“…I did not feel God as most people see Him. I did feel something larger than myself, something in the mountains and the glaciers and the glowing sky that, in rare moments, reassured me, and made me feel that the world was orderly and loving and good… It was simply a silence, a wholeness, an awe-inspiring simplicity. It seemed to reach me through my own feelings of love, and I have often thought that when we feel what we call love, we are really feeling our connection to this awesome presence… It wasn’t cleverness or courage or any kind of competence or savvy that saved us, it was nothing more than love, our love for each other, for our families, for the lives we wanted so desperately to live.”
– Nando Parrado, Miracle in the Andes
It would be an understatement to say that we seem to be having a dry spell here in Washington State. I cannot remember the last real rain we had here. I really miss the rain – I miss the sloshy sound of cars rolling along soggy, sopping roads and the feel of rain on my face and the smell of wet earth and asphalt and green growing things.
The drought has brought some real challenges to my state – the biggest one being the wildfires that are roaring through our forests. The fire in the Okanagan is the biggest fire ever recorded here – having consumed more than 256,000 acres – or what would be about a fifth of Delaware (http://www.theguardian.com/us-news/2015/aug/24/washington-wildfires-okanogan-complex).
I’ve sometimes heard people refer to disasters – like the forest fires we’re experiencing – as the “wrath of God” – as punishment sent down by God for our sins. But the concept of a god that would punish her children – made, according to the Bible, in her “image and likeness” – is not a concept of “God” that ever made sense to me. I mean, why would a god punish its own creation for being what she made it to be? I really like what Mary Baker Eddy says about this in Science and Health with Key to the Scriptures: “It would be contrary to our highest ideas of God to suppose Him capable of first arranging law and causation so as to bring about certain evil results, and then punishing the helpless victims of His volition for doing what they could not avoid doing. Good is not, cannot be, the author of experimental sins.”
No, for me, God is Love, as John says in I John 4: “God is love; and he that dwelleth in love dwelleth in God, and God in him… There is no fear in love; but perfect love casteth out fear.” And we see this love expressed in neighbors reaching out to help each other during catastrophes, and in the courage of firefighters and rescuers putting their own lives on the line to save the lives and property of others.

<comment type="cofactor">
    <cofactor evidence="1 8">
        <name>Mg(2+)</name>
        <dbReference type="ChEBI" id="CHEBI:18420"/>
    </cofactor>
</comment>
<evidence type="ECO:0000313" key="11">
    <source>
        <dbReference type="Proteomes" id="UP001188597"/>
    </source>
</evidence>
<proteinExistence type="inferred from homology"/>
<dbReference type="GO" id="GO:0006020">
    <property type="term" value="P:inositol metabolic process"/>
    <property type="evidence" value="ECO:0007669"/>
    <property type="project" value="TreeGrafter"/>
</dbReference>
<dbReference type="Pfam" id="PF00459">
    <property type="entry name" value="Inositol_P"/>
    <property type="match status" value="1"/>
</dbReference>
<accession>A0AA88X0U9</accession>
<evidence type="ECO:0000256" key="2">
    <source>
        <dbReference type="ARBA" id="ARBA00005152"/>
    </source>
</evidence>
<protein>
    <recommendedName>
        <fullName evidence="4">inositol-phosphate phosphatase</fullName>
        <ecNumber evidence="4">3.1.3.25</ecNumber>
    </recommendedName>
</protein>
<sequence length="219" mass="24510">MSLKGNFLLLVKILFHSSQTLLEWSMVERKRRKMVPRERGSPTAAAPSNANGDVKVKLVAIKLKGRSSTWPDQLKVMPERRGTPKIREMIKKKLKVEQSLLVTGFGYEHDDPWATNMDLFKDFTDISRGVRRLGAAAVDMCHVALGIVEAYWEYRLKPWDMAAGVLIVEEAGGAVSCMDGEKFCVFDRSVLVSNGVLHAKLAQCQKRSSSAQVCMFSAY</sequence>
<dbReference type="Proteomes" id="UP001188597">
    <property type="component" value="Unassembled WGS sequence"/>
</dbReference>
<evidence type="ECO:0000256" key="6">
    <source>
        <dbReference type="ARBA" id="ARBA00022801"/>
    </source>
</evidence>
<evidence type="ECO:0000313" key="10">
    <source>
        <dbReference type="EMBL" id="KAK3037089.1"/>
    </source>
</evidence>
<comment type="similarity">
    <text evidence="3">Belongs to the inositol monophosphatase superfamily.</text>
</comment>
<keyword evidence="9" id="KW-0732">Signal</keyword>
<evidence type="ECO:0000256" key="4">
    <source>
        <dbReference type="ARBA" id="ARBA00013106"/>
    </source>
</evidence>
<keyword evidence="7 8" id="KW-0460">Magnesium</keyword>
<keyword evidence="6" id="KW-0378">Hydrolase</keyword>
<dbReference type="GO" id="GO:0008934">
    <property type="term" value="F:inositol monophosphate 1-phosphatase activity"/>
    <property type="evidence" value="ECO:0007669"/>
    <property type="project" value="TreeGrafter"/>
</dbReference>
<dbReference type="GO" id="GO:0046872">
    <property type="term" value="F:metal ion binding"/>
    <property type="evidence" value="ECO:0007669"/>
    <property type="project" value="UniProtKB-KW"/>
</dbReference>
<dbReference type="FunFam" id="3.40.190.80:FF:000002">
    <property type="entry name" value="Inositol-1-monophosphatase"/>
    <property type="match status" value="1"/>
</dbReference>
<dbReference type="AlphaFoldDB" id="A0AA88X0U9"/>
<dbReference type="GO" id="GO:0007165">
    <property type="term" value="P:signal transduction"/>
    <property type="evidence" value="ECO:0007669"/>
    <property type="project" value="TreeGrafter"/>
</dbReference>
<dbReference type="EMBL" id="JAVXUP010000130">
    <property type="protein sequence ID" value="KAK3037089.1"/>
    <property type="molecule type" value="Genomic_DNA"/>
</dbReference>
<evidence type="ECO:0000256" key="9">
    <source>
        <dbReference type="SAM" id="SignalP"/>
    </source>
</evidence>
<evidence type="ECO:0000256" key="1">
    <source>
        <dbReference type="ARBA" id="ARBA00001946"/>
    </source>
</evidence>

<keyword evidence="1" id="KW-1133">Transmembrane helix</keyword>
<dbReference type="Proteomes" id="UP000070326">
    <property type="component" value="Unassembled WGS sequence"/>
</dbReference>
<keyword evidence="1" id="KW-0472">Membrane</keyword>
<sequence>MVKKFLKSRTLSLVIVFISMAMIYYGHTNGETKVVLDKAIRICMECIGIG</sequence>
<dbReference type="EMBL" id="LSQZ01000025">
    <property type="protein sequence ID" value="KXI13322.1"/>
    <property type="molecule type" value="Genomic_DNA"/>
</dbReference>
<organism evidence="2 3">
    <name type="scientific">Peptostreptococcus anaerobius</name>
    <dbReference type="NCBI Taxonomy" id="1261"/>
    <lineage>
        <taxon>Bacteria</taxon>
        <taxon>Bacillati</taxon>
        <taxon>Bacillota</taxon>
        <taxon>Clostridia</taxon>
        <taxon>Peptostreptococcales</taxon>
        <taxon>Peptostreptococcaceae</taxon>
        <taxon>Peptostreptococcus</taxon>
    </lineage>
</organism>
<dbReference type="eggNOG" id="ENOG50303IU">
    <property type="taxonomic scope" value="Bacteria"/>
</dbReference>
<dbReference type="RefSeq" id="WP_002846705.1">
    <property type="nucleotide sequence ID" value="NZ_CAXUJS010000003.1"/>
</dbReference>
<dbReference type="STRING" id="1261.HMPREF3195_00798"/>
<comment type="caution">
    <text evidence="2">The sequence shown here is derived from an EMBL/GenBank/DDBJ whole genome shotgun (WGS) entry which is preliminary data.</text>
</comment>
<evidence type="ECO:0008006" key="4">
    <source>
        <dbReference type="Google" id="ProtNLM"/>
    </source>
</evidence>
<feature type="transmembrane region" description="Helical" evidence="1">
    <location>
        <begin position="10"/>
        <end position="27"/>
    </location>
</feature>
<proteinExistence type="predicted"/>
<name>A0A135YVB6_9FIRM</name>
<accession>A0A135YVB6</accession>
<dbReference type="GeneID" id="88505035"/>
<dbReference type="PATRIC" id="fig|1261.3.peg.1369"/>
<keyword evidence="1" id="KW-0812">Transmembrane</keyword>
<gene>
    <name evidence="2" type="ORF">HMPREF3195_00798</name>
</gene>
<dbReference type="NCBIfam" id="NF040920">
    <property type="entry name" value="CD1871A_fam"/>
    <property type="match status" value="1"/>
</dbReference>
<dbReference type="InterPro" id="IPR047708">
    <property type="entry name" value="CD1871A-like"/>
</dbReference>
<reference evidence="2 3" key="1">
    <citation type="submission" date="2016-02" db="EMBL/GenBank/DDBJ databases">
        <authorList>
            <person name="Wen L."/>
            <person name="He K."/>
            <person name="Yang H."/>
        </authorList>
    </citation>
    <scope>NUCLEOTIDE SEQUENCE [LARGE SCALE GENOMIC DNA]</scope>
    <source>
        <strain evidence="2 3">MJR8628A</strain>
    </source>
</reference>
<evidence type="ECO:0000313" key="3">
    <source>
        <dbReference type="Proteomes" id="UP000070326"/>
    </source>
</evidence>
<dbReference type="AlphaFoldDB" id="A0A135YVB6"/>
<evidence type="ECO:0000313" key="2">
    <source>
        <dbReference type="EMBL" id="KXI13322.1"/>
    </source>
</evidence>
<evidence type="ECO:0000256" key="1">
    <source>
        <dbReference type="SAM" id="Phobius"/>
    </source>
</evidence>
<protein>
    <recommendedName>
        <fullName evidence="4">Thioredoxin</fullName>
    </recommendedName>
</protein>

In I Kings we read: “And, behold, the Lord passed by, and a great and strong wind rent the mountains, and brake in pieces the rocks before the Lord; but the Lord was not in the wind: and after the wind an earthquake; but the Lord was not in the earthquake:And after the earthquake a fire; but the Lord was not in the fire: and after the fire a still small voice.”
That “still small voice” – that quiet comforting presence – THAT, for me, is God. My God isn’t responsible for earthquakes, tornadoes, hurricanes, or wildfires. My God is found in the love and courage that overcomes the fear and destruction. My God isn’t found in destructive material forces, but in the things of the “spirit” – in “love, joy, peace, longsuffering, gentleness, goodness, faith, meekness, temperance…” and “against such there is no law.” (Galatians 5:22-23) There is no law, no material force, that can over-power love and steal it from us. Love goes on. Love heals. Love brings us comfort and solace. Even after the physical forms of the ones we love are gone, the love we have one for another continues on. Not earthquake, wind, or fire can destroy the presence and power of Love – of what I call “God.”
My God is the still small voice – that quiet presence that guides, rescues, and protects us. And I don’t think this presence and power is just for a select number of us – I believe all of creation has access to this power. As Eddy writes: “In divine Science, where prayers are mental, all may avail themselves of God as ‘a very present help in trouble.’ Love is impartial and universal in its adaptation and bestowals.”
At the beginning of this post I presented a quote from Nando Parrado – one of the survivors of the plane crash in the Andes in 1972. Parrado’s description of “God” is the closest I’ve ever found to my own concept of God. Parrado writes: “I have often thought that when we feel what we call love, we are really feeling our connection to this awesome presence.” Right on! And I’m thinking that “awesome presence” is the “still small voice” – that quiet reassurance – that overcomes fear and hopelessness and discouragement in the face of disaster, and leads us to safety.